An old-fashioned love story
Two seniors at Palo Alto Commons find romance — a second time
"I asked her to marry me," Bill Hahn said on a recent weekday afternoon, holding his fiancee's hand in her cozy apartment in the Palo Alto Commons senior community on El Camino Way.
"We were sitting out on the veranda together," Colleen Coleman said. "He looked at me and said... Do you remember what you said, Bill?
"He said, 'I'd like you to be my wife.' I thought about it for a second and said, 'OK, I will.'"
"He didn't get down on one knee. I didn't expect him to. He might not have gotten up," she said with a smile.
With 118 years of combined experience being married, Hahn and Coleman decided to take the plunge again this week. Hahn is 85 and Coleman 84. They met at Palo Alto Commons.
"Falling in love when you're 84 makes a lot more sense than when you're 18," Coleman said. "You look for different qualities. You look for what's inside not outside, and that's a big deal.
"I'd recommend everybody marry after 80," she said.
What ended up as love started out as something else entirely.
When Hahn and Coleman first met, Hahn was still married. His wife was moved to Palo Alto Commons in 2007 for what turned out to be end-of-life treatment. Hahn had been a loving, diligent husband and was with his wife through 10 years of illnesses and medical complications. Hahn's wife died April 22.
"He was just so depressed and morose. We just became acquainted having dinner at the same time every night. If he was sitting alone, I'd talk to him," Coleman said.
Being an optimistic, kind person, Coleman said she couldn't bear to see someone else in so much pain. She reached out to Hahn, and the two found they had a lot in common.
"He's my best friend here. We get along so well together," she said leaning into him.
Neither expected anything more than friendship. The relationship was platonic but soon turned symbiotic.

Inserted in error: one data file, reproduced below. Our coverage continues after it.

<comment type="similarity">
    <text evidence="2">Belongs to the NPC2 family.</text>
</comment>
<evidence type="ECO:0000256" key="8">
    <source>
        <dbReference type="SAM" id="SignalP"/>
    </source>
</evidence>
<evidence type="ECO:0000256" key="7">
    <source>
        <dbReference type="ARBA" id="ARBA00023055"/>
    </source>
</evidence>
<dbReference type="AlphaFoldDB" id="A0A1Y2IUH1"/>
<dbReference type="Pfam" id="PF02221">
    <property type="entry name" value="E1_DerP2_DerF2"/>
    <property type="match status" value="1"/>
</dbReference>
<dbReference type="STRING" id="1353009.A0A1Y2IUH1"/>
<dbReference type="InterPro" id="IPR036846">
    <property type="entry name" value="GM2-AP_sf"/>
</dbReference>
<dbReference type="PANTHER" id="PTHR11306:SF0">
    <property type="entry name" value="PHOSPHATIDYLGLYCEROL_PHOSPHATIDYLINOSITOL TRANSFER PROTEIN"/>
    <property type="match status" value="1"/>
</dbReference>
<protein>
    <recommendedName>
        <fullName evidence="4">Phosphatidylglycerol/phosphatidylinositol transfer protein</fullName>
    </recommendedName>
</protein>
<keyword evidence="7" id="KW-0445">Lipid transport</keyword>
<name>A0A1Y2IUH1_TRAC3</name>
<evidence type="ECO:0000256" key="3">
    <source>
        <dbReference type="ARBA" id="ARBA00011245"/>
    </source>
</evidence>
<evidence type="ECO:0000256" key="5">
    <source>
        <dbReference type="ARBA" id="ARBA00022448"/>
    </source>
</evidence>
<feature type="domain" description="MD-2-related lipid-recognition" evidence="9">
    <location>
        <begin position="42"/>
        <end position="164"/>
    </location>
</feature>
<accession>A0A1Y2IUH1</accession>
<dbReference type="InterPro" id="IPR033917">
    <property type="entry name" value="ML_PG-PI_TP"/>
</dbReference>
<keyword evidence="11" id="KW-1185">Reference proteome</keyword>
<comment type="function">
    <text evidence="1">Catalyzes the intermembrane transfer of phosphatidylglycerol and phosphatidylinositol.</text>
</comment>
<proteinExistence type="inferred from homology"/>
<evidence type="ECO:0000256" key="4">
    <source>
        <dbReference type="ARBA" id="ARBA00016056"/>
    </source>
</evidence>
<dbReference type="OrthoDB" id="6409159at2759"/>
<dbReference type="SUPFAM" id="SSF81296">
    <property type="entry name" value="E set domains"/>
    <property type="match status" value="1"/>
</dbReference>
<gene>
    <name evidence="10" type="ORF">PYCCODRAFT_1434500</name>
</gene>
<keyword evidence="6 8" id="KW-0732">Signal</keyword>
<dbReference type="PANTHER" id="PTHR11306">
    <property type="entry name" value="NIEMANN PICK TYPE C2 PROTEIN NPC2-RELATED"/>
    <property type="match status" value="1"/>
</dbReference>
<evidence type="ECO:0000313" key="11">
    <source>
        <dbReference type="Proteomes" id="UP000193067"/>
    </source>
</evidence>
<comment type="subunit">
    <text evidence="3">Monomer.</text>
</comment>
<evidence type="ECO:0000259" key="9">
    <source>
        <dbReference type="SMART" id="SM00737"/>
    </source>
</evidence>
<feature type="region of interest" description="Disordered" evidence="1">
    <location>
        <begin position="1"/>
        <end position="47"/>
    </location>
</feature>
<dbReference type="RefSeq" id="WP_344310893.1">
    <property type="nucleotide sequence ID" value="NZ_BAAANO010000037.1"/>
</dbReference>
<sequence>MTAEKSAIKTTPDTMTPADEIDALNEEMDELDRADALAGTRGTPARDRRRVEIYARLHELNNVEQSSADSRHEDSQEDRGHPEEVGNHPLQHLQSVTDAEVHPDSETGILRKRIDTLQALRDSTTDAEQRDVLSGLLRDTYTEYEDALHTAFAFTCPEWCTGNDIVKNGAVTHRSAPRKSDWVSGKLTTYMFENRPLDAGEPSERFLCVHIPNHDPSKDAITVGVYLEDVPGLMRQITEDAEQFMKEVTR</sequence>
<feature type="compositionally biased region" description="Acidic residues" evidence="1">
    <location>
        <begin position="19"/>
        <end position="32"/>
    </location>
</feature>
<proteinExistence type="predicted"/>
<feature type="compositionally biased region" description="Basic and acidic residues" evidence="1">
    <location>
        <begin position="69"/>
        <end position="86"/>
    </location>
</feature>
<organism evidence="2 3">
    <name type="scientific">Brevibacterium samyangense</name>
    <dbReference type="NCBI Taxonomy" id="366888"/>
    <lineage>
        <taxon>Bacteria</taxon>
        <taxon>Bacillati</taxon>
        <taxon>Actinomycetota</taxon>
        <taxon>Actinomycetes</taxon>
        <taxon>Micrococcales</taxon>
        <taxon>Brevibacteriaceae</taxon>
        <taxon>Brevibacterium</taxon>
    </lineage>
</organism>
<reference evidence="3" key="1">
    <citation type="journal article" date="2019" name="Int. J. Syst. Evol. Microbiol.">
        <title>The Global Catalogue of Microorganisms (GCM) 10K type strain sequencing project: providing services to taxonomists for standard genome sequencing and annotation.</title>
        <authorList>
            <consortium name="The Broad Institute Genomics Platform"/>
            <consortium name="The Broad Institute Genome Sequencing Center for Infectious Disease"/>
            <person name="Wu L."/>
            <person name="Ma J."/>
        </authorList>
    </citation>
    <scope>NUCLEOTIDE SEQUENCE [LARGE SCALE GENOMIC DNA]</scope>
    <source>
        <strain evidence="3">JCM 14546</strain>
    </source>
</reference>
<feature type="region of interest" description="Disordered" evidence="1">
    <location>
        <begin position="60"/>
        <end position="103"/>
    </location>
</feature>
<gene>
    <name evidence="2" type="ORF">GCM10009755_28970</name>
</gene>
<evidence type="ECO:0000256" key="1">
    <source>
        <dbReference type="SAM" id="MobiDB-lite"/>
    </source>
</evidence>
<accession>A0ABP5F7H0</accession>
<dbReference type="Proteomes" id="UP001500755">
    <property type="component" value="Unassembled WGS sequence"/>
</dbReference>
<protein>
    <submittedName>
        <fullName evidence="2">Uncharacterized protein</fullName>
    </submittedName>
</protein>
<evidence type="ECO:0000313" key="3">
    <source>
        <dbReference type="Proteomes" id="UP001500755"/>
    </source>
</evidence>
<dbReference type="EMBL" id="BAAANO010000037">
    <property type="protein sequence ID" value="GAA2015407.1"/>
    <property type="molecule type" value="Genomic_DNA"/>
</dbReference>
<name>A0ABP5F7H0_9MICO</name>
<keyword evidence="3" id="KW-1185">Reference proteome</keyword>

"He's my eyes, and I can be his legs," said Coleman, who is legally blind.
Hahn uses a walker to get around.
"It was between the Apple computer and the Bible" that brought them together, Hahn said.
"And the fact that he's a sweet, wonderful man," Coleman added.
Hahn would read verses from the Bible to Coleman and Coleman would teach Hahn how to use the new laptop his son bought him.
"He got really dependent on me. He couldn't live without me." Coleman laughed.
The two listened to music, talked about faith and politics and took weekly walks to Starbucks.
"Then there was that night," Coleman said.
After knowing each other for two years, the idea came to Coleman that it would be a good idea to have Hahn escort her to dinner. It was to be a big night at the Palo Alto Commons dining room, with dancing and a live band.
"I sat here, and I waited and waited. Finally, I went downstairs to look for him. He was just sitting there waiting for me," Coleman said.
"Afterwards, he walked me to the door. I felt like kissing him, so I did," she said.
Coleman said that, looking back, it wasn't surprising they fell in love. But it also wasn't anything they sought or expected.
"I would never guess I'd find another love like Colleen. It's unbelievable to me," Hahn said, his voice cracking.
The couple has asked that their wedding plans be kept private but said it would involve a small ceremony at their church, with a big reception afterwards.
For the first time, Hahn will be a grandfather.
"I'm picking up about 30" new family members, he joked.
After a honeymoon to Half Moon Bay, the couple plan to move into a larger apartment — in Palo Alto Commons.
Editorial Intern John Squire can be contacted at email@example.com.